From previous elections it seems that the opposition party needs at least a 15% lead in the opinion polls one-year before the election before they stand a chance of forming the next Government. The Tories enjoyed such a lead in 2009 and were still not able to form a majority Government a year later. Previous 8% poll leads by the Tories in opposition still saw Tony Blair returned to Government with a majority the following year.
The current 2% lead enjoyed by Labour is, by historical standards, not enough.
There is a simple reason for this. Being in Government is much harder than being in opposition. Running the Government often means making tough, unpopular decisions. This is particularly true of the current coalition Government, which has had to implement unpopular austerity measures in order to get the budget deficit under control. At the beginning of the current Government some Labour politicians gloated that they would have to make such unpopular decisions that they would subsequently be out-of-office for a generation. Opposition parties are able to merely talk about what they would do or claim that they wouldn’t have implemented unpopular policies in the first place. The Labour opposition has been voting against the all coalition’s Government cuts for example.
The electorate use opinion polls, bye-elections and local elections to register a protest to the Government and to keep them on their toes. They can do this with the safe knowledge that there will be no change in the national Government. However the British electorate is very sophisticated and understands that being in Government is difficult. They are more forgiving in ballots that will choose the next Government and Prime Minister. Also protest votes that go to the third party (historically the Lib Dems) tend to be soft when it comes to a real election. This is because the British “first-past-the-post” electoral system makes the electorate more reluctant to “waste” their vote on a party that has no chance of winning a particular seat or forming a Government. They vote tactically to keep out the party they like the least.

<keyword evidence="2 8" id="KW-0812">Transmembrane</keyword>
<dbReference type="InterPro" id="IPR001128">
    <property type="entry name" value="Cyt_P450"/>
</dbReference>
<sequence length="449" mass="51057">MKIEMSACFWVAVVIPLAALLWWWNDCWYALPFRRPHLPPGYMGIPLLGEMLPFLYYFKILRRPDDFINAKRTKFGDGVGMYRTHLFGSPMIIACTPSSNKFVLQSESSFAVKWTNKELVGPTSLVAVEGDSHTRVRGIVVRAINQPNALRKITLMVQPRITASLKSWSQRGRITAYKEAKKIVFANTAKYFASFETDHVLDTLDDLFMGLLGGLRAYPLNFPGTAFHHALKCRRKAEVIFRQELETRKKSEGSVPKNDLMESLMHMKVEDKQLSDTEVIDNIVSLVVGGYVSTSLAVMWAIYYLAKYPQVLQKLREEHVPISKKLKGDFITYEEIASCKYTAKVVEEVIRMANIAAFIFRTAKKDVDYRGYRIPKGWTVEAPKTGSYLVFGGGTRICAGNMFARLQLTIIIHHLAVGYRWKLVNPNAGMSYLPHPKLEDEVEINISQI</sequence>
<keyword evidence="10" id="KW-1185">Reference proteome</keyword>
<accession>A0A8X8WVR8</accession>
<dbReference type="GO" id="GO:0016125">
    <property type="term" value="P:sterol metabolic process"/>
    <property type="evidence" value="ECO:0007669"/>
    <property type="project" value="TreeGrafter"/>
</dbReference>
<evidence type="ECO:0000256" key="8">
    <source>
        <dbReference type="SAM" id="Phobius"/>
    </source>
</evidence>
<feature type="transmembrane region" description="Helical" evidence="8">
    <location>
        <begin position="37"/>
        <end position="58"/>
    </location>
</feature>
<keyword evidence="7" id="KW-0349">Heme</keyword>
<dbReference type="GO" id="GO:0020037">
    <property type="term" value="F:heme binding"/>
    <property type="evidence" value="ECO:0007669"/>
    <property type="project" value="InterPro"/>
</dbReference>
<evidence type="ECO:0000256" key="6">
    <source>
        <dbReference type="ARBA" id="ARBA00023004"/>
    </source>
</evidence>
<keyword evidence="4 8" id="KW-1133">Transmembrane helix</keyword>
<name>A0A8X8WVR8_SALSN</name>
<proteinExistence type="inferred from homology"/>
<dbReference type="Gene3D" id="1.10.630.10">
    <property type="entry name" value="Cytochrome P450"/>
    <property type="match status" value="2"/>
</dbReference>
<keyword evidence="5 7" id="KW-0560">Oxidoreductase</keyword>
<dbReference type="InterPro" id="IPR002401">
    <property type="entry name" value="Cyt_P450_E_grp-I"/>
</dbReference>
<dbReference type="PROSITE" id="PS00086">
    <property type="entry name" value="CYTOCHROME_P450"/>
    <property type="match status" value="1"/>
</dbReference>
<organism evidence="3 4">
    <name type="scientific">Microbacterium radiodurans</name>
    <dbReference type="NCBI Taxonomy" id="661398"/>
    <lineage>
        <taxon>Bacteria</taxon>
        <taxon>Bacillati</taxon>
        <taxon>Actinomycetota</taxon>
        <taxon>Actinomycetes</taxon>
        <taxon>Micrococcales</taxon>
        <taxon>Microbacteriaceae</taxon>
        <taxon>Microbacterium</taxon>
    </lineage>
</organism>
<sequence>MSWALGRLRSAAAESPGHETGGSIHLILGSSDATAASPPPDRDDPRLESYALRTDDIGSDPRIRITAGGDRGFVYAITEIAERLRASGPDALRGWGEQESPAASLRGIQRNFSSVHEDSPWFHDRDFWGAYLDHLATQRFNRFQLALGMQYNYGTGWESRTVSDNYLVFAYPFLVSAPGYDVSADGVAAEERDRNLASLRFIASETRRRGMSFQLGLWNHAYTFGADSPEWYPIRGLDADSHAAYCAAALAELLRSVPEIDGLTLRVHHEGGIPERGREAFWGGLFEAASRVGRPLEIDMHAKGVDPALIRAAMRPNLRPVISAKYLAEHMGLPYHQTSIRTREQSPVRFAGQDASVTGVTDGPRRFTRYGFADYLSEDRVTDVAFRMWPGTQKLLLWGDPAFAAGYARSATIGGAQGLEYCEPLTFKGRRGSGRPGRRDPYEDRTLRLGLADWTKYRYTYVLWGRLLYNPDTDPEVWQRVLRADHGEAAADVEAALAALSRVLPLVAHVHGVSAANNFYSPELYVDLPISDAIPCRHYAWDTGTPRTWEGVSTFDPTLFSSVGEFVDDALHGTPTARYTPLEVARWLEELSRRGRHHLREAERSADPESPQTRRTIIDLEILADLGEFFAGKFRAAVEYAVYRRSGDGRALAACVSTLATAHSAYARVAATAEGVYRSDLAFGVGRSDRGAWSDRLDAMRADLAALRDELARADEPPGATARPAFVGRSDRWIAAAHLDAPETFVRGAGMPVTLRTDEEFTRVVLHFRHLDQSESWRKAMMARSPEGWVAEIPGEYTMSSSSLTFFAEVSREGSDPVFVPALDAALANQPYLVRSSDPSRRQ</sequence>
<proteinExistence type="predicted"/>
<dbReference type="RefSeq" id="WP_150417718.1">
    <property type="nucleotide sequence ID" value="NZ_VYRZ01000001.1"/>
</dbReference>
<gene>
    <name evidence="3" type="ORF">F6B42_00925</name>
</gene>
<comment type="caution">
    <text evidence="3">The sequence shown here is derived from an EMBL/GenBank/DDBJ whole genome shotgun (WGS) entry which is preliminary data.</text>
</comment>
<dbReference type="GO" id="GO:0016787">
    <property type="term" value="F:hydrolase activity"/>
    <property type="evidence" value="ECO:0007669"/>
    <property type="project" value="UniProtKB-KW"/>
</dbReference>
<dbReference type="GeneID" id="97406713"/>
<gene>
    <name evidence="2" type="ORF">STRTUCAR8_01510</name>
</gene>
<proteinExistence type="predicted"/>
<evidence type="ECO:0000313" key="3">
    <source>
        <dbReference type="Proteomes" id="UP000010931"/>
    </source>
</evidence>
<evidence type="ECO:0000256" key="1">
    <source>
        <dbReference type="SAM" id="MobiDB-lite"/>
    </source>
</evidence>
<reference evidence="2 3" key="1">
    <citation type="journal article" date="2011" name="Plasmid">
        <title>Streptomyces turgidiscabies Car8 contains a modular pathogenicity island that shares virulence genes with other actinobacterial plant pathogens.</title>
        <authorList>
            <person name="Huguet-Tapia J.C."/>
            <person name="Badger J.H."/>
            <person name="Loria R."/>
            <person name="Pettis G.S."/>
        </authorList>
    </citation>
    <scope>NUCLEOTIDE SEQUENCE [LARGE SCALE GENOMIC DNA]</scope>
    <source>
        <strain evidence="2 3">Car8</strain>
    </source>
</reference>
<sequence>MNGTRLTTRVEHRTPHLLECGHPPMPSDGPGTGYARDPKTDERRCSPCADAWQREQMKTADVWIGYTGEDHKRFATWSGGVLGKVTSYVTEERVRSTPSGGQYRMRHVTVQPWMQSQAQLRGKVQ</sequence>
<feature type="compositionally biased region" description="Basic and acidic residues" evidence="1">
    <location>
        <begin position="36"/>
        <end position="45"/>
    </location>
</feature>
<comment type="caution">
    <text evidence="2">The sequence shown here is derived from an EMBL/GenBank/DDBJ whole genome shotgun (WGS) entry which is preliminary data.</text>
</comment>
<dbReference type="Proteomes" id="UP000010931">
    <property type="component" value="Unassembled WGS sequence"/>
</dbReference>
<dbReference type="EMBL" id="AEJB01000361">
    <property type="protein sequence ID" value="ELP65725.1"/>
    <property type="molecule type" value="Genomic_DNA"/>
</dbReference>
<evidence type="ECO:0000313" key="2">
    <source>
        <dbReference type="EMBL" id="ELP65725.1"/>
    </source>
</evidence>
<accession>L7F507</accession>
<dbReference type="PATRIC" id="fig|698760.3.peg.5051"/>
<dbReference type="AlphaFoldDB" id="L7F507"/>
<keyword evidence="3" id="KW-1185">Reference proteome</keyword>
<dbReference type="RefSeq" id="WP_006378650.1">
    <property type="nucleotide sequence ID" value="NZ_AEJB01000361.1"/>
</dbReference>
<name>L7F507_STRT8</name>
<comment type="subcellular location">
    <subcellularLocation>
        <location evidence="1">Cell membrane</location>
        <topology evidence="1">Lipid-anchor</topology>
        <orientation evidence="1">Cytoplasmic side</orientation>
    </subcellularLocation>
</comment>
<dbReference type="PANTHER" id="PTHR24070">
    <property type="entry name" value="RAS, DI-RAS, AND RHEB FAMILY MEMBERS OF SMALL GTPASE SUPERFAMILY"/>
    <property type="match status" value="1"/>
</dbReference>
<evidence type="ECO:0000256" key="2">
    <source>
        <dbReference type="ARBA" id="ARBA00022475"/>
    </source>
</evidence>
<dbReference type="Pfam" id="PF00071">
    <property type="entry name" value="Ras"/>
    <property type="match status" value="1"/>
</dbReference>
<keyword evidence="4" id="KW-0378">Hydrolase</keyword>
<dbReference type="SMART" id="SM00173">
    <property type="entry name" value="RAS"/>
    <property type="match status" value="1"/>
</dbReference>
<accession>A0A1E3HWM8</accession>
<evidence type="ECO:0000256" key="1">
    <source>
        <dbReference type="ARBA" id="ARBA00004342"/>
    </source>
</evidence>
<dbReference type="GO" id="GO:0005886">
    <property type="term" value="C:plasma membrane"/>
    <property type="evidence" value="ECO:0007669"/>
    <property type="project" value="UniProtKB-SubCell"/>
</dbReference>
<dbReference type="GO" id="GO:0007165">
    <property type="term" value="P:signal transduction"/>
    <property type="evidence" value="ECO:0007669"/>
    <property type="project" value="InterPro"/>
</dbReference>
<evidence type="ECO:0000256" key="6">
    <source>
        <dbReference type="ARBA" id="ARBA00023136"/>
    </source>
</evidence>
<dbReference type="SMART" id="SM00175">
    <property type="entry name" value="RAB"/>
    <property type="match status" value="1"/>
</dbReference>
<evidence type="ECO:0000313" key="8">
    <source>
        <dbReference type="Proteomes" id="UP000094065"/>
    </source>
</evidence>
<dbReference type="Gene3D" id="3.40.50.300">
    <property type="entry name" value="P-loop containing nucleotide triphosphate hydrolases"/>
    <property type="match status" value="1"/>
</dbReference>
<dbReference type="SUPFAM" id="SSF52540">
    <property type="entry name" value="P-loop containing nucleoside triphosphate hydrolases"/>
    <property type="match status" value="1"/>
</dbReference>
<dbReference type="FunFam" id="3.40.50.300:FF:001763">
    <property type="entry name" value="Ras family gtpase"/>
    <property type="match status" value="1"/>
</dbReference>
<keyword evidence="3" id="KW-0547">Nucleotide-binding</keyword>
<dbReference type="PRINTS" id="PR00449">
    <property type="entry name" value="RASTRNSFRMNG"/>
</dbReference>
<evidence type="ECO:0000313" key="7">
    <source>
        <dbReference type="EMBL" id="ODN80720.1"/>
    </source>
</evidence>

Taking into account these historical trends Stephen Fisher at the Department of Sociology at the University of Oxford has come up with an election forecast based on current opinion polls:
Approximate probabilities of key outcomes
(Con largest party) = 60%
(Lab largest party) = 40%
(Con majority) = 34%
(Lab majority) = 18%
(Hung parliament) = 48%
(Hung parliament with Con largest party) = 26%
(Hung parliament with Lab largest party) = 22%
To add to Labour’s woes no opposition party has been elected to Government at a General Election unless they have a majority of seats in local Government. The Tories currently hold the majority of local Government seats. And Ed Miliband is even less popular than his own party. This is important because in a general election the electorate also believe they are voting for the next Prime Minister. Labour also has low poll rating for their economic competence, which has historically acted disproportionately against parties when it comes to an election. Additionally the fact that the UK economy is likely to recover significantly in the next year will benefit the current Government at the expense of Labour.
But what is different this time is the possibility of UKIP adding an unknown dimension compared to historical trends.
The Conservatives may worry that some of their votes will go to UKIP in 2015 causing a split in the right and centre-right. This could give Ed Miliband a further advantage on top of his in-built 30 seat electoral advantage caused by the unequal constituency boundaries. But the local election results yesterday suggest that UKIP can also take votes away from Labour, even in the north of England. The Tories do seem to disproportionately lose votes to UKIP compared to Labour however.
In previous parliaments some protest votes went to the Lib Dems. As they are now in Government they have clearly suffered in the polls so they too may expect their core support to trickle back in line with historical values as the election approaches.
But as the official opposition Labour have not been collecting the protest votes that previously went to the opposition and the Lib Dems. They have instead have gone to UKIP. Labour should worry that they cannot even be trusted with a protest vote.
As the official protest party we should see UKIP’s poll rating decline towards the next election to favour the Tories. Labour’s poll rating would be expected to decline as the election approaches in favour of the incumbent Government. This may be partly negated by winning back some of the UKIP protest votes, so it is likely their poll rating will decline only slightly.
All this probably means that David Cameron will be back in Downing Street next year as leader of a coalition with the Lib Dems, as predicted by Stephen Fisher.